Sunday, January 20, 2008

The January trolley dash

In a bout of Supermarket Sweeping that would make even Dale Winton blush, British clubs have already broken the spending record for the January transfer window - and there's still almost two weeks left.

While the 'Hey big spender' badge is currently held by Chelsea, with around 25 big ones being lashed on Sulky Nic and Serbian international Branislav Ivanovic, it is the clubs in the bottom third who have been most frantic in their hunt for hastily-scribbled signatures.

Paul Jewell will attempt to plug the holes in his leaking Derby ship by using Robbie Savage's ridiculous barnet - swept off a Blackburn barber's floor for £1.5m - and unknown Argentinian, Emmanuel Villa. Fulham have payed around 5 mil for Brede Hangeland and Eddie Johnson, centre-back and centre-forward respectively; whilst they're also duking it out with Wigan for the privilege of lining Watford's pockets with crisp fifties (£5m worth, no less) in return for the services of Marlon King.

Knocking all the above into a cocked hat, however, is Alex McLeish, with the Birmingham manager laying out a princely £5.75m for fellow Scot, Everton's James McFadden, and another million and a half to take Hibs' David Murphy south of the border. Bolton too, have expended a hefty whack (another 5 oh-oh-oh-oh-oh-oh pounds) on taking Matty Taylor from Fratton Park, and it seems that of those teams desperately trying to put some distance between themselves and relegation town, only Sunderland, Reading and arguably Boro are yet to really throw the chequebook at someone.

Doubtless, some of this thinking comes from casting back to West Ham's eventual survival last season, after the Hammers began January in the bottom three. In bringing in the likes of Lucas Neill, Matthew Upson, Luis Boa-Morte and Nigel Quashie, Alan Curbishley paid out over £10m, while the teams eventually o'erleapt by the east Londoners, Charlton and Sheffield United, spent relatively little.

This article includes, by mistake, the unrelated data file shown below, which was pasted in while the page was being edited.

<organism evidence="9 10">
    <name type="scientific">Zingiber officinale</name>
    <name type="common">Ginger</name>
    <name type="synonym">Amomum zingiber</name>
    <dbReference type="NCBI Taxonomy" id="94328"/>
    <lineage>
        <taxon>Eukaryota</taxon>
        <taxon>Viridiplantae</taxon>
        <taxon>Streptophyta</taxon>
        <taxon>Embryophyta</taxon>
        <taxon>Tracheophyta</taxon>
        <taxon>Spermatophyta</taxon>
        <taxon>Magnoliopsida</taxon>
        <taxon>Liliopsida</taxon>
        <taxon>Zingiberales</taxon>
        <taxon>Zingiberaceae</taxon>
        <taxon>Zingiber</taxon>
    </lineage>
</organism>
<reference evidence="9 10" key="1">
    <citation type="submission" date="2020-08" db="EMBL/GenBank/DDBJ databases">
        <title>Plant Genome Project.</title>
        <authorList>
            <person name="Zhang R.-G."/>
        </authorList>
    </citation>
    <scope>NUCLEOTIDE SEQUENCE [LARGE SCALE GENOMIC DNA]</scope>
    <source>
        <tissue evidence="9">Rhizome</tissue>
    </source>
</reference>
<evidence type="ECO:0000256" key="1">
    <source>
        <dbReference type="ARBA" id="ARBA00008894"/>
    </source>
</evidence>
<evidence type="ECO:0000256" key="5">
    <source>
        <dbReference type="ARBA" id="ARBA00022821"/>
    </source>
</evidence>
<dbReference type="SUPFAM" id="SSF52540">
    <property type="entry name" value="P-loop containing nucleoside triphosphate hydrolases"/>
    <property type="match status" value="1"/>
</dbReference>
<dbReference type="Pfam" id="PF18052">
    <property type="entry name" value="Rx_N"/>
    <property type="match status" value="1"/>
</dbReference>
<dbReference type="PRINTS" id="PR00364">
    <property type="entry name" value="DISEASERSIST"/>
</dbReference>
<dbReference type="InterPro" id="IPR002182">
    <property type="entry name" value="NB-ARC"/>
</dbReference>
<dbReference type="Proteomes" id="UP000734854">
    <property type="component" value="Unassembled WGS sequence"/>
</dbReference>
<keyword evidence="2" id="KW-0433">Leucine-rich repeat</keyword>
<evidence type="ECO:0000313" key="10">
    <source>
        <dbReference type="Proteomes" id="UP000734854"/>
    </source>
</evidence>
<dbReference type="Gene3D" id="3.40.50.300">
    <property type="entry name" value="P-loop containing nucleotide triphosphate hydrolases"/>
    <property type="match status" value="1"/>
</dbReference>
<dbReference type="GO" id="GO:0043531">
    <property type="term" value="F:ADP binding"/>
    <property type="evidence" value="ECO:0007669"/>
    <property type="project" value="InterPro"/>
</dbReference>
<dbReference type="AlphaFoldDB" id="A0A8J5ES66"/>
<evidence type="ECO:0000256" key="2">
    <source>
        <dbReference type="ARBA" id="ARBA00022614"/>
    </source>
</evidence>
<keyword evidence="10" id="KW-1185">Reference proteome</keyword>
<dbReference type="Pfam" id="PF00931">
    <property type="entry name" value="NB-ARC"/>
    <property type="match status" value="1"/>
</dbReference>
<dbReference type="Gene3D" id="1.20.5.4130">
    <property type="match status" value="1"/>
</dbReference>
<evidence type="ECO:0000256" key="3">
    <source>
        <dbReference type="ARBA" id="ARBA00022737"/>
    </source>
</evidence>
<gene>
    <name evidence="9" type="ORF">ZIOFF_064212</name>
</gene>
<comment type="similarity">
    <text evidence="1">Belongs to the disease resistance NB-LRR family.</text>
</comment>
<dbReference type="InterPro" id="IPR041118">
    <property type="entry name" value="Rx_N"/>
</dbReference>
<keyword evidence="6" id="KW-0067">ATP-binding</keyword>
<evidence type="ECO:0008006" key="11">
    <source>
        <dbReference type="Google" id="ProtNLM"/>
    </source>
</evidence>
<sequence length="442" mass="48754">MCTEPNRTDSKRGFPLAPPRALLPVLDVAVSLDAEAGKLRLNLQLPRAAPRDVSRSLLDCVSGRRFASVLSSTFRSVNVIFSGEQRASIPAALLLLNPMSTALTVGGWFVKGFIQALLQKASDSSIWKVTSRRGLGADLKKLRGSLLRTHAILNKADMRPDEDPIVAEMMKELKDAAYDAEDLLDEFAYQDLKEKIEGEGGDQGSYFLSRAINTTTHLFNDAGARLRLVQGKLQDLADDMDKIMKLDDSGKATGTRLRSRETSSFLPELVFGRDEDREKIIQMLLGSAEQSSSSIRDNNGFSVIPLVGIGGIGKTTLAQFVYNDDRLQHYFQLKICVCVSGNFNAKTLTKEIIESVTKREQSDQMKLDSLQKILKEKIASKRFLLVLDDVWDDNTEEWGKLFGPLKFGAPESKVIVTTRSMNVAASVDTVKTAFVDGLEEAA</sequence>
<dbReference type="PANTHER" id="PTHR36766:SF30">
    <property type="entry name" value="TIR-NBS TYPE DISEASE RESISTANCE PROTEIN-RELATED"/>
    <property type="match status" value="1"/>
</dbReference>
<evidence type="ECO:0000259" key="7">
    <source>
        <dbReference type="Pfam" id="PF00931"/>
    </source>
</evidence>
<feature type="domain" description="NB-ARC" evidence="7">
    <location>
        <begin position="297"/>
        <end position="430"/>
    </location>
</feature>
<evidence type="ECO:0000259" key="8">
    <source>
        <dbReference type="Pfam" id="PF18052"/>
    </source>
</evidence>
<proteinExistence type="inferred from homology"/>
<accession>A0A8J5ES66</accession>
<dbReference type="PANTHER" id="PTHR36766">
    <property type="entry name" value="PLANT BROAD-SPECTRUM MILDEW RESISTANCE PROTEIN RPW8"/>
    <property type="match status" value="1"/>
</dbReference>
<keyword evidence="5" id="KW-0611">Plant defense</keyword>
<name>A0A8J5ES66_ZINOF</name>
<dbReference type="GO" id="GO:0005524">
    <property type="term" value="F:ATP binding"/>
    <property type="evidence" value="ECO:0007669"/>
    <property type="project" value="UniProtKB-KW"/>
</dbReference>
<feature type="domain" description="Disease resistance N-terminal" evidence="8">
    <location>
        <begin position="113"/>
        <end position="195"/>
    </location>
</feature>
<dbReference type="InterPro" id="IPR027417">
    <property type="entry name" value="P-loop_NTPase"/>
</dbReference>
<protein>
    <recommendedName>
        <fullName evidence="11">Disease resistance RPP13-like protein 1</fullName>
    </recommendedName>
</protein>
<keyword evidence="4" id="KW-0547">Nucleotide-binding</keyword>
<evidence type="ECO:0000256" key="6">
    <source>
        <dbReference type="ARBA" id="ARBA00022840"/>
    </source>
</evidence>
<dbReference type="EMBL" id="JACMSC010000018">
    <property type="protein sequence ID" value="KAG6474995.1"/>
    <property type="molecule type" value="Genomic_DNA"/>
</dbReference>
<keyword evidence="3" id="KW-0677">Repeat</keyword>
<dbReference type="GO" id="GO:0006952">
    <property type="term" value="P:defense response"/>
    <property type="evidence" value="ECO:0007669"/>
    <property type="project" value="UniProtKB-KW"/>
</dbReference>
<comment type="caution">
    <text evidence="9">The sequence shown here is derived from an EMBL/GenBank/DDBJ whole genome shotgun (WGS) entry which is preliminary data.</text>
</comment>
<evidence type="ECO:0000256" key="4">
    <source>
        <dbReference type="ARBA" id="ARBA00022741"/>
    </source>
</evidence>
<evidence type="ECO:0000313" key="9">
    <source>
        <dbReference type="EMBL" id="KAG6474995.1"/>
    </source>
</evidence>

Similarly, Harry Redknapp resurrected Pompey by completely restructuring the ailing side that his predecessor Alain Perrin had assembled. The signing of players like Sean Davis, Pedro Mendes and Noe Pamarot from Spurs, as well as club record buy Benjani, Dean Kiely in goal, and Wayne Routledge and Andres D'Allesandro on loan, boosted the south coast club, lifting them away from a relegation spot before the final game of the season, and sealing 'Arry's reputation as a master wheeler-dealer.

However, while these two examples showcase the January transfer window as an opportunity for clubs in trouble to mount a bid for safety swaddled in the protective layers of a heavy bankroll, it hasn't always been thus. West Brom, the only club to climb from that gravest of positions, bottom at Christmas, did it with barely a note changing hands (£1.5m to Burnley for Richard Chaplow being their sole expenditure) - although the canny free signing of Premiership old-stager, Kevin Campbell, and then-bright-young-thing, Kieran Richardson, on loan, certainly strengthened Brian Robson's hand.

In fact, back in those days, the window was merely another aspect of the league beholden to the tyranny of the big clubs. In 2004, the three biggest deals involved Arsenal (£17.5m for Jose-Antonio Reyes), Man U (£12m on Louis Saha) and Chelsea (£10m for Scott Parker); while Newcastle (who in the minds of the Toon are the biggest club on the disc) blew £9m on Jonathan Woodgate during the 2003 window and £8m on Jean-Alain Boumsong in 2005, topping the spending charts both times.

Of course, leaving the dance floor while the relegation tango is in full swing has always relied on elbow grease and teamwork - not something you can pick up in the January sales. West Ham ultimately had Carlos Tevez to thank for coming good during the second half of last season, while Redknapp managed to get large parts of his old Pompey squad working again, sprinkling some much-needed quality on top courtesy of the new chairman's wallet.

The likes of McFadden, Taylor and Savage will doubtless be joined by others, as the cash swilling around even the lower reaches of the Premier League is put to use by desperate owners. Whether this abundance of bunce will do anything more than keep a few more agents in pinstripe suits, I don't know.

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